Quality Management in the Design and Construction of Enclosure Systems

Apr 02, 2012

In recent years, building scientists and technically-grounded design professionals have established that durable, high performance building enclosures must incorporate the following five control layers: a water-shedding surface, a water-resistive barrier, a thermal barrier, an air barrier and a vapor barrier. These control layers have been characterized as the five “critical barriers” of the building enclosure. Not only is it important that these five barriers – and their continuity – are provided for in the design of the enclosure, but the continuity of those barriers must be provided for with the implementation of the design during the construction phase of the project. A lack of critical barrier continuity can lead to durability problems with rot or corrosion resulting from water leakage or interstitial condensation, and/or energy performance (or comfort) problems resulting from air leakage or thermal bridging.

This paper will discuss aspects of the quality management approach utilized by one construction firm working in the Pacific Northwest to provide cost-effective, high quality, durable enclosures for high performance buildings. It will trace the process by which continuity is established during the design phase and how that continuity is achieved during the construction phase. A key point of discussion is that a vital quality approach is not based primarily on the use of outside “third party” specialist consultants or by rote use of generalized quality checklists, but on the active, collaborative engagement of knowledgeable, diligent professionals, at all points along the project process, on all sides of the table, working to get the job done – one project at a time. Other key points include:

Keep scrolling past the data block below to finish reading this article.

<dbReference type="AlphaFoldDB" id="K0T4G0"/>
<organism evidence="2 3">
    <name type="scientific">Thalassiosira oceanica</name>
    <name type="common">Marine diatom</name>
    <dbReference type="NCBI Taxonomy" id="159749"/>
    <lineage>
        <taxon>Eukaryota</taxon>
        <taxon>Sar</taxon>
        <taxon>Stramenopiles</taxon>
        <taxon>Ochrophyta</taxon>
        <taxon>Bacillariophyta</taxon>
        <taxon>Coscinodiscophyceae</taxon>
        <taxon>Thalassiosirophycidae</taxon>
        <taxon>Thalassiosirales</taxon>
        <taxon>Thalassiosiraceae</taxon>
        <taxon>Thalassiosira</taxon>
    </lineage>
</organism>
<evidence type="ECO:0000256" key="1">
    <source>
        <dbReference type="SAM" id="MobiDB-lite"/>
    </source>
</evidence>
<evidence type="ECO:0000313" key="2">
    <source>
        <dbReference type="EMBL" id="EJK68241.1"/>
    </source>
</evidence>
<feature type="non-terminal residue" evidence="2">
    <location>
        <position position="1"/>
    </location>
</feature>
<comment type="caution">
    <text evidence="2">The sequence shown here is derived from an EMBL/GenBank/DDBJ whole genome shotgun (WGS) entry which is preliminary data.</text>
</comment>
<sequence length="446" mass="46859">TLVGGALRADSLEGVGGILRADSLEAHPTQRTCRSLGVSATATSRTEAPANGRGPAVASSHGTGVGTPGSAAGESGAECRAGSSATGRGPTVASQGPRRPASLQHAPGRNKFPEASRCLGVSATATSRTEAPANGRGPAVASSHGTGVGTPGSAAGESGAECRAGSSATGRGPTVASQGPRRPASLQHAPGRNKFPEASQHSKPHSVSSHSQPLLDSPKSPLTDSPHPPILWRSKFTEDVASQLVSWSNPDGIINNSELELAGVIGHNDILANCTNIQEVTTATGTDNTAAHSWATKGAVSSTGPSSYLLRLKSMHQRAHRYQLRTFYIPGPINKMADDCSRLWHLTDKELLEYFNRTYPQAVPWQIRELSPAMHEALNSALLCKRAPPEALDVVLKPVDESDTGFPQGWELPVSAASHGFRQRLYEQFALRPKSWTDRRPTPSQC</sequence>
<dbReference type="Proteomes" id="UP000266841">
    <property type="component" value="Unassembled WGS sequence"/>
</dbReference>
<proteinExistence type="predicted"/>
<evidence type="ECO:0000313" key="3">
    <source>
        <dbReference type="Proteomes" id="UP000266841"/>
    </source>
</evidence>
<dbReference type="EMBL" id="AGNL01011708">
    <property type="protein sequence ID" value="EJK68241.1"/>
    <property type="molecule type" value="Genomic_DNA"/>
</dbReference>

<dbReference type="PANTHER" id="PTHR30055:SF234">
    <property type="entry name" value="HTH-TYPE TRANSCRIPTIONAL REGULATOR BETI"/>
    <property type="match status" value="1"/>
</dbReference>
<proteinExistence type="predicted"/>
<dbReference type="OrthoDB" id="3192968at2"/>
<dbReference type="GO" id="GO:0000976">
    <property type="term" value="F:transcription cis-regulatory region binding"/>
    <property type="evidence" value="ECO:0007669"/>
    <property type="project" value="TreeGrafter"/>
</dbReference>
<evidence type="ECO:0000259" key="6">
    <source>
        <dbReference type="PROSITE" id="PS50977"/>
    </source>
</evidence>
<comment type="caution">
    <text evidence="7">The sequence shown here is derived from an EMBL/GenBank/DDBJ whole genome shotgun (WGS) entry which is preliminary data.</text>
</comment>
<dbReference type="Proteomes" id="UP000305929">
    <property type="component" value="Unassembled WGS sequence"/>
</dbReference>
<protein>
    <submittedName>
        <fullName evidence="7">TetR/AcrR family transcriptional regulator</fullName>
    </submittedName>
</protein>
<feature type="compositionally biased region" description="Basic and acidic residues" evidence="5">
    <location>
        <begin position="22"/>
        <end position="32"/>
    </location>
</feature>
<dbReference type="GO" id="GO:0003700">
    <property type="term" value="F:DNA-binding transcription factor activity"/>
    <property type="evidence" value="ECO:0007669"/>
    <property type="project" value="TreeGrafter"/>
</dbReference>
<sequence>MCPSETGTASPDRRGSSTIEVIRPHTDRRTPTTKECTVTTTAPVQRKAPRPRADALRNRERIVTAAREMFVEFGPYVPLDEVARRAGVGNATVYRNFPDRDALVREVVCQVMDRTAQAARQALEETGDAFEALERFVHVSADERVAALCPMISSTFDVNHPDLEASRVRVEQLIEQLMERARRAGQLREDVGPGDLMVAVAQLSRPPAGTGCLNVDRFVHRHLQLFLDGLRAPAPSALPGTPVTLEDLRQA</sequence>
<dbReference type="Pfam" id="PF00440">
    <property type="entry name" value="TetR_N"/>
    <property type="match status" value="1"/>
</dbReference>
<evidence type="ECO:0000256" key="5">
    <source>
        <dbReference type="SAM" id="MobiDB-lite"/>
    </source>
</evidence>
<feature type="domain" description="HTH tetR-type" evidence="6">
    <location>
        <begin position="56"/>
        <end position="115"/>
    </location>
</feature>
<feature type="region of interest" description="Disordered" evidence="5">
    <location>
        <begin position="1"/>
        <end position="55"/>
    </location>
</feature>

1) the purpose of quality management is to bring order to the chaos inherent in the modern day construction delivery system
2) nearly all buildings are prototypes and this has an impact on how much standardization is possible in the development of quality processes,
3) the quality of detailing provided by the design team is of critical
importance to a successful construction process
4) the general contractor fundamentally “owns” the coordination process and must have organizational capability to understand building science and direct the construction of building enclosures utilizing that understanding.

Case studies of the quality management process from several projects will be used to illustrate the ideas and concepts discussed in the paper.

Michael P. Steffen, AIA (Walsh Construction Co.)
Martin J. Houston (Walsh Construction Co.)
Presented at: 
Building Enclosure Science & Technology (BEST3) Conference
Published & professionally reviewed by: 
Walsh Construction Co.
Building Enclosure Technology & Environment Council (National Institute of Building Sciences)

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